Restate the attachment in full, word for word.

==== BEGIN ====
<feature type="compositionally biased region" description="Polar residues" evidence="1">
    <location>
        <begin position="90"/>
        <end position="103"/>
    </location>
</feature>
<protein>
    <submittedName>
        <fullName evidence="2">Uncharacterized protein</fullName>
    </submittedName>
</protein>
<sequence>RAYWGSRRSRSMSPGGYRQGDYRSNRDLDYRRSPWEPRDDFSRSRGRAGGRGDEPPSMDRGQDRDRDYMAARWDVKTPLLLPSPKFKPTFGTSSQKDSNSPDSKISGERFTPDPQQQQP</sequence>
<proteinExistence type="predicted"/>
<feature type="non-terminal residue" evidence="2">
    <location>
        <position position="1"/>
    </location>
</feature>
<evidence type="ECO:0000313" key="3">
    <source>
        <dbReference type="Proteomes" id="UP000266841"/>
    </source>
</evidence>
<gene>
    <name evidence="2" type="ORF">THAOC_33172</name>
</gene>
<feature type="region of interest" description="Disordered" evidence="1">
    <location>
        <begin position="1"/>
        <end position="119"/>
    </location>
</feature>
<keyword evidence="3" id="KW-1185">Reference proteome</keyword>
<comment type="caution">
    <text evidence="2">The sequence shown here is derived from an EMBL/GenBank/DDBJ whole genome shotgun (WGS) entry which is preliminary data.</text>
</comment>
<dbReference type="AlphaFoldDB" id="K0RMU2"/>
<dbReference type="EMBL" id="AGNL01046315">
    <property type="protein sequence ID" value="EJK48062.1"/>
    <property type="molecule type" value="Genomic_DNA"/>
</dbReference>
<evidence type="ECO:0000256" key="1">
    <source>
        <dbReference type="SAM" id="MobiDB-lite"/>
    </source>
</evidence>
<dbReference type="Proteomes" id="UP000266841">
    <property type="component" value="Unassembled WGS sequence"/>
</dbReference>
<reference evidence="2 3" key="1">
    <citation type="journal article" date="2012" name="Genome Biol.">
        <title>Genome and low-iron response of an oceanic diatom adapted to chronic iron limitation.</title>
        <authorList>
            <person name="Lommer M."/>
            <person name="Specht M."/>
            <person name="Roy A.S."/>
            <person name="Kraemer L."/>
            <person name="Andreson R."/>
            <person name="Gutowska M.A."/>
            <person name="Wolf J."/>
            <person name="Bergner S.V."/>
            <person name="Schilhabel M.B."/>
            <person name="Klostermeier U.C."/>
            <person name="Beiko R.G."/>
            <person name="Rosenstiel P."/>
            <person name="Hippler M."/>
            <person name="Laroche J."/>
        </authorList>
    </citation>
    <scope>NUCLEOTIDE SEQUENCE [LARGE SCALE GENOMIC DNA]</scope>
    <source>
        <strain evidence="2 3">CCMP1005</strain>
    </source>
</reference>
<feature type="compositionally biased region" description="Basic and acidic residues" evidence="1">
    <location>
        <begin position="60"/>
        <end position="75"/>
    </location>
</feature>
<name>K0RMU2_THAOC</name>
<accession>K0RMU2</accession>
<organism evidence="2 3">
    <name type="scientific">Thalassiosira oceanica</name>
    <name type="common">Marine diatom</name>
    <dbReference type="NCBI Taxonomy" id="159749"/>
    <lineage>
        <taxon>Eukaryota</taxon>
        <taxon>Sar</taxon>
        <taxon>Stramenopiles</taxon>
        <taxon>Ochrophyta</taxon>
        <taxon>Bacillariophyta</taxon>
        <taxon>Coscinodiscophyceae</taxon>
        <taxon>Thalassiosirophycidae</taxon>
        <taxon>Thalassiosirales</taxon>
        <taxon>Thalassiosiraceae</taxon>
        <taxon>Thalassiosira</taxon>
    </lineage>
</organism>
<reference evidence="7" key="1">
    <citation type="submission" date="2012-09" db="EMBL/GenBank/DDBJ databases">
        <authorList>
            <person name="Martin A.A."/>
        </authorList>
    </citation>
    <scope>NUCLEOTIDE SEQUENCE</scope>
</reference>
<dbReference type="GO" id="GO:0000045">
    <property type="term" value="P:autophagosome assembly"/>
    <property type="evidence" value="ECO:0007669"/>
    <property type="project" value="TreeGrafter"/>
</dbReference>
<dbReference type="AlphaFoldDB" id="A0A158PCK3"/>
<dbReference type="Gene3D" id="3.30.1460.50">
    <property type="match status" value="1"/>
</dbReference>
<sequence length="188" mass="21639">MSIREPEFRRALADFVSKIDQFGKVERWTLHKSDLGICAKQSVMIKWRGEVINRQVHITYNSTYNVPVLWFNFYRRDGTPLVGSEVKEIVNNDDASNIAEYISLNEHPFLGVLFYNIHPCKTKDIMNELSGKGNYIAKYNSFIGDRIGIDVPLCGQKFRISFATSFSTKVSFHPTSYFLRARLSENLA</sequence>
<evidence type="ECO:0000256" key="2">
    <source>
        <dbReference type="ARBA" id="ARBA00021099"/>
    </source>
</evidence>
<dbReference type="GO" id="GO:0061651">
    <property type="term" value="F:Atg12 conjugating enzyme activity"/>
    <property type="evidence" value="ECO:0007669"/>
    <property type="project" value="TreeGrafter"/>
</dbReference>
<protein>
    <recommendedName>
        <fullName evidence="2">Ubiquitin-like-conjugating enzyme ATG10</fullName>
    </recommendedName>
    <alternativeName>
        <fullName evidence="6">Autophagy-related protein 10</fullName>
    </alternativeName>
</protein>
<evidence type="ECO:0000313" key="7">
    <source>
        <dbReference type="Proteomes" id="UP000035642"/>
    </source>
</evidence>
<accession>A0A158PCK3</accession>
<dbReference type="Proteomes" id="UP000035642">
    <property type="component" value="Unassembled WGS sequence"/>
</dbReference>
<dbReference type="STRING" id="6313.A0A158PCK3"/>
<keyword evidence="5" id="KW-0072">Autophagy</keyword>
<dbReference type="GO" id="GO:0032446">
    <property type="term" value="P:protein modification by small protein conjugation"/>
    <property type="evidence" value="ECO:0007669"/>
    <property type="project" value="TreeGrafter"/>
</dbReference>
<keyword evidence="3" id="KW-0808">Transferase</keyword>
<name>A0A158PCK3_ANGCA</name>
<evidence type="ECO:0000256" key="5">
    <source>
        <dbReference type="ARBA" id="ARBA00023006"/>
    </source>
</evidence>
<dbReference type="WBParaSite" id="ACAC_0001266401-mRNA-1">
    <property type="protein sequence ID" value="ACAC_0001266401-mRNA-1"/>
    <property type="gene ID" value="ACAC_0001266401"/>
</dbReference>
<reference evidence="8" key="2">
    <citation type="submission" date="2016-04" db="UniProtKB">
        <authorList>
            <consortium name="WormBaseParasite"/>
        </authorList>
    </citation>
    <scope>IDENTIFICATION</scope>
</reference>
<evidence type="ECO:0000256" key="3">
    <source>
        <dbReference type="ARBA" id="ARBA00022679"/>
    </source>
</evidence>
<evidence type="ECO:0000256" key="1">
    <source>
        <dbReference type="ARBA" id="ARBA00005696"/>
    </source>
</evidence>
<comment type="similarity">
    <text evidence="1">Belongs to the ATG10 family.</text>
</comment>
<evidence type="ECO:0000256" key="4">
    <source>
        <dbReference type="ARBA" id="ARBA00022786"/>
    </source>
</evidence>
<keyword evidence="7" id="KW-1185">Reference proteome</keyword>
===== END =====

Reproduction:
<feature type="compositionally biased region" description="Polar residues" evidence="1">
    <location>
        <begin position="90"/>
        <end position="103"/>
    </location>
</feature>
<protein>
    <submittedName>
        <fullName evidence="2">Uncharacterized protein</fullName>
    </submittedName>
</protein>
<sequence>RAYWGSRRSRSMSPGGYRQGDYRSNRDLDYRRSPWEPRDDFSRSRGRAGGRGDEPPSMDRGQDRDRDYMAARWDVKTPLLLPSPKFKPTFGTSSQKDSNSPDSKISGERFTPDPQQQQP</sequence>
<proteinExistence type="predicted"/>
<feature type="non-terminal residue" evidence="2">
    <location>
        <position position="1"/>
    </location>
</feature>
<evidence type="ECO:0000313" key="3">
    <source>
        <dbReference type="Proteomes" id="UP000266841"/>
    </source>
</evidence>
<gene>
    <name evidence="2" type="ORF">THAOC_33172</name>
</gene>
<feature type="region of interest" description="Disordered" evidence="1">
    <location>
        <begin position="1"/>
        <end position="119"/>
    </location>
</feature>
<keyword evidence="3" id="KW-1185">Reference proteome</keyword>
<comment type="caution">
    <text evidence="2">The sequence shown here is derived from an EMBL/GenBank/DDBJ whole genome shotgun (WGS) entry which is preliminary data.</text>
</comment>
<dbReference type="AlphaFoldDB" id="K0RMU2"/>
<dbReference type="EMBL" id="AGNL01046315">
    <property type="protein sequence ID" value="EJK48062.1"/>
    <property type="molecule type" value="Genomic_DNA"/>
</dbReference>
<evidence type="ECO:0000256" key="1">
    <source>
        <dbReference type="SAM" id="MobiDB-lite"/>
    </source>
</evidence>
<dbReference type="Proteomes" id="UP000266841">
    <property type="component" value="Unassembled WGS sequence"/>
</dbReference>
<reference evidence="2 3" key="1">
    <citation type="journal article" date="2012" name="Genome Biol.">
        <title>Genome and low-iron response of an oceanic diatom adapted to chronic iron limitation.</title>
        <authorList>
            <person name="Lommer M."/>
            <person name="Specht M."/>
            <person name="Roy A.S."/>
            <person name="Kraemer L."/>
            <person name="Andreson R."/>
            <person name="Gutowska M.A."/>
            <person name="Wolf J."/>
            <person name="Bergner S.V."/>
            <person name="Schilhabel M.B."/>
            <person name="Klostermeier U.C."/>
            <person name="Beiko R.G."/>
            <person name="Rosenstiel P."/>
            <person name="Hippler M."/>
            <person name="Laroche J."/>
        </authorList>
    </citation>
    <scope>NUCLEOTIDE SEQUENCE [LARGE SCALE GENOMIC DNA]</scope>
    <source>
        <strain evidence="2 3">CCMP1005</strain>
    </source>
</reference>
<feature type="compositionally biased region" description="Basic and acidic residues" evidence="1">
    <location>
        <begin position="60"/>
        <end position="75"/>
    </location>
</feature>
<name>K0RMU2_THAOC</name>
<accession>K0RMU2</accession>
<organism evidence="2 3">
    <name type="scientific">Thalassiosira oceanica</name>
    <name type="common">Marine diatom</name>
    <dbReference type="NCBI Taxonomy" id="159749"/>
    <lineage>
        <taxon>Eukaryota</taxon>
        <taxon>Sar</taxon>
        <taxon>Stramenopiles</taxon>
        <taxon>Ochrophyta</taxon>
        <taxon>Bacillariophyta</taxon>
        <taxon>Coscinodiscophyceae</taxon>
        <taxon>Thalassiosirophycidae</taxon>
        <taxon>Thalassiosirales</taxon>
        <taxon>Thalassiosiraceae</taxon>
        <taxon>Thalassiosira</taxon>
    </lineage>
</organism>
<reference evidence="7" key="1">
    <citation type="submission" date="2012-09" db="EMBL/GenBank/DDBJ databases">
        <authorList>
            <person name="Martin A.A."/>
        </authorList>
    </citation>
    <scope>NUCLEOTIDE SEQUENCE</scope>
</reference>
<dbReference type="GO" id="GO:0000045">
    <property type="term" value="P:autophagosome assembly"/>
    <property type="evidence" value="ECO:0007669"/>
    <property type="project" value="TreeGrafter"/>
</dbReference>
<dbReference type="AlphaFoldDB" id="A0A158PCK3"/>
<dbReference type="Gene3D" id="3.30.1460.50">
    <property type="match status" value="1"/>
</dbReference>
<sequence length="188" mass="21639">MSIREPEFRRALADFVSKIDQFGKVERWTLHKSDLGICAKQSVMIKWRGEVINRQVHITYNSTYNVPVLWFNFYRRDGTPLVGSEVKEIVNNDDASNIAEYISLNEHPFLGVLFYNIHPCKTKDIMNELSGKGNYIAKYNSFIGDRIGIDVPLCGQKFRISFATSFSTKVSFHPTSYFLRARLSENLA</sequence>
<evidence type="ECO:0000256" key="2">
    <source>
        <dbReference type="ARBA" id="ARBA00021099"/>
    </source>
</evidence>
<dbReference type="GO" id="GO:0061651">
    <property type="term" value="F:Atg12 conjugating enzyme activity"/>
    <property type="evidence" value="ECO:0007669"/>
    <property type="project" value="TreeGrafter"/>
</dbReference>
<protein>
    <recommendedName>
        <fullName evidence="2">Ubiquitin-like-conjugating enzyme ATG10</fullName>
    </recommendedName>
    <alternativeName>
        <fullName evidence="6">Autophagy-related protein 10</fullName>
    </alternativeName>
</protein>
<evidence type="ECO:0000313" key="7">
    <source>
        <dbReference type="Proteomes" id="UP000035642"/>
    </source>
</evidence>
<accession>A0A158PCK3</accession>
<dbReference type="Proteomes" id="UP000035642">
    <property type="component" value="Unassembled WGS sequence"/>
</dbReference>
<dbReference type="STRING" id="6313.A0A158PCK3"/>
<keyword evidence="5" id="KW-0072">Autophagy</keyword>
<dbReference type="GO" id="GO:0032446">
    <property type="term" value="P:protein modification by small protein conjugation"/>
    <property type="evidence" value="ECO:0007669"/>
    <property type="project" value="TreeGrafter"/>
</dbReference>
<keyword evidence="3" id="KW-0808">Transferase</keyword>
<name>A0A158PCK3_ANGCA</name>
<evidence type="ECO:0000256" key="5">
    <source>
        <dbReference type="ARBA" id="ARBA00023006"/>
    </source>
</evidence>
<dbReference type="WBParaSite" id="ACAC_0001266401-mRNA-1">
    <property type="protein sequence ID" value="ACAC_0001266401-mRNA-1"/>
    <property type="gene ID" value="ACAC_0001266401"/>
</dbReference>
<reference evidence="8" key="2">
    <citation type="submission" date="2016-04" db="UniProtKB">
        <authorList>
            <consortium name="WormBaseParasite"/>
        </authorList>
    </citation>
    <scope>IDENTIFICATION</scope>
</reference>
<evidence type="ECO:0000256" key="3">
    <source>
        <dbReference type="ARBA" id="ARBA00022679"/>
    </source>
</evidence>
<evidence type="ECO:0000256" key="1">
    <source>
        <dbReference type="ARBA" id="ARBA00005696"/>
    </source>
</evidence>
<comment type="similarity">
    <text evidence="1">Belongs to the ATG10 family.</text>
</comment>
<evidence type="ECO:0000256" key="4">
    <source>
        <dbReference type="ARBA" id="ARBA00022786"/>
    </source>
</evidence>
<keyword evidence="7" id="KW-1185">Reference proteome</keyword>